If they’re not talking about their idyllic beaches or reggae music, all you hear about Jamaica tends to focus on the social or economic problems that have affected the country in recent decades. Granted, no country is perfect, but there is more to Jamaica than the usual stereotypes.
Last year, in an attempt to look outside of the box for solutions to the crippling youth unemployment rates, we worked together with the Government and came up with Digital Jam 2.0 – an initiative to generate employment in the growing virtual economy.
The initial reaction was far from supportive. "This is not the Silicon Valley", we were told, "capacity to operate in the hi-tech sphere is limited". We were undeterred, however, and proceeded– to the dismay of many critics – to enroll more than 400 young Jamaicans in application design competitions. This left many aghast. The breadth of talent was much more widespread than anybody could have imagined.
This is a reccurring theme in many conversations with my Jamaican counterparts. “And look at the youth’s creative potential,” was an automatic mantra in almost every conversation I was engaging in.
The question is, how can we tap into that potential?
Last November I was in Montego Bay, talking to some animation executives. They were discussing the tremendous growth of the global animation industry and how opportunities are opening up in the outsourcing segments of the market.
India, Korea and the Philippines – traditional destinations for animation production – are now developing content for their own internal audiences, with a consequent reduction of animation production for external clients. All of which has opened up a great opportunity for places such as Jamaica and the Caribbean where young people are extraordinarily talented in the visual arts and anything to do with the creative sphere.
We looked at results of test scores in the visual arts for CXC (Caribbean Examinations Council) exams as a possible indicator of talent. Astounding! While there may not be an enormous amount of professionally trained animators, the raw material is definitely there.
Could these young people be presented with new opportunities in a sphere they may have not considered a professional career previously? Would there be any interest if we were to launch some sort of competition?
Jamaica needs good paying jobs up the value chain where the full potential of its human capital can be harnessed. Call centers are places where people arrive and stagnate. Animation can offer young people careers that take them far. And the business of the animation goes beyond even that.
To generate a 10-minute clip requires, on average, 120 people. It’s not just about drawing. Think of the sound-track, the voices, the script, the editing, the storyboard development and all the production management. If Jamaica could become an animation hub – like various Canadian cities in the past – this can generate significant economic benefits, earning foreign exchange and spurring growth in a global industry.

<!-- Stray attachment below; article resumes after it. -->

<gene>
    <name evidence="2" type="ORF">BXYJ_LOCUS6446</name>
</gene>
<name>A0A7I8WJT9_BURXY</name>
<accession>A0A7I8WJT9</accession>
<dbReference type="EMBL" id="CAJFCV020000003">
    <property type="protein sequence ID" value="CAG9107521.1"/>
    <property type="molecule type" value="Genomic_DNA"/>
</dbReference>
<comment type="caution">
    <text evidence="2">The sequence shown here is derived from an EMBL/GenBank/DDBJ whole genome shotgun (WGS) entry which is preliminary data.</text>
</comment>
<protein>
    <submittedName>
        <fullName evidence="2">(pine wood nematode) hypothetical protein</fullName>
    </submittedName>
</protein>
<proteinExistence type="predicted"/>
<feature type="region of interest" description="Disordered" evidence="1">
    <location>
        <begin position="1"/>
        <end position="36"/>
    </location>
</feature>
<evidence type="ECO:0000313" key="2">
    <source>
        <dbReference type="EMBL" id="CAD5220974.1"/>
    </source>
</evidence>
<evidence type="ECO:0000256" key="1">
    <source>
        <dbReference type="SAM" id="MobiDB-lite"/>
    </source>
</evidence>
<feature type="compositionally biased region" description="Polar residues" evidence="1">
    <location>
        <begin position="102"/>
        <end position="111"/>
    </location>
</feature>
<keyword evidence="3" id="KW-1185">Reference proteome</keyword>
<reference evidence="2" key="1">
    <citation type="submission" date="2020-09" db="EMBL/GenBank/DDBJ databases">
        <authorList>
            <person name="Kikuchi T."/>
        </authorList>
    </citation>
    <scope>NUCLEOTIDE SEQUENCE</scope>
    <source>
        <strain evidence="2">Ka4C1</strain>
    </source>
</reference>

As always, though, the proof is in the pudding. We reached out to a number of leading companies in the animation industry to test the waters and we were blown away. They were echoing the same level of interest. So, this is how KingstOOn – the first Jamaican Animation Conference and Festival- was born.
KingstOOn will take place in the Jamaican capital on June 20-21. The program entails a conference day looking at Jamaica’s potential to position itself in the sphere, assessing the opportunities as well as the obstacles that need to be cleared. Day 2 will comprise an Animé shorts competition (including storyboard, character and script development competitions) along with a series of technical workshops for young people run by leading international figures.
So far numbers are very encouraging. As I write this blog, we have amassed 2,800 fans on Facebook in around 2 weeks. ToonBoom, Bento Box, Shadow Gang, Disney, Mattel and Cartoon Network will be participating as panelists, competition judges and trainers. Also Sheridan College (Canada) and Columbus College of Visual Arts (US) will be there to help identify the challenges that local universities and colleges need to meet in order to develop the cadre of professionals required for the industry to grow.
What’s more, a plethora of sponsors have come forward providing prizes for the competitions (mostly international scholarships, internships, licenses to specialized software, and hardware) and media coverage is starting to pick up.
The mood is definitely upbeat. And the interest shown by young people in Jamaica and the Caribbean so far has been extraordinary. Maybe this is another way to demonstrate that thinking outside the box, and working with the right partners, the Bank can indeed make a big difference with few resources, in a short amount of time, and still deliver significant results. Stay tOOned for updates in late June….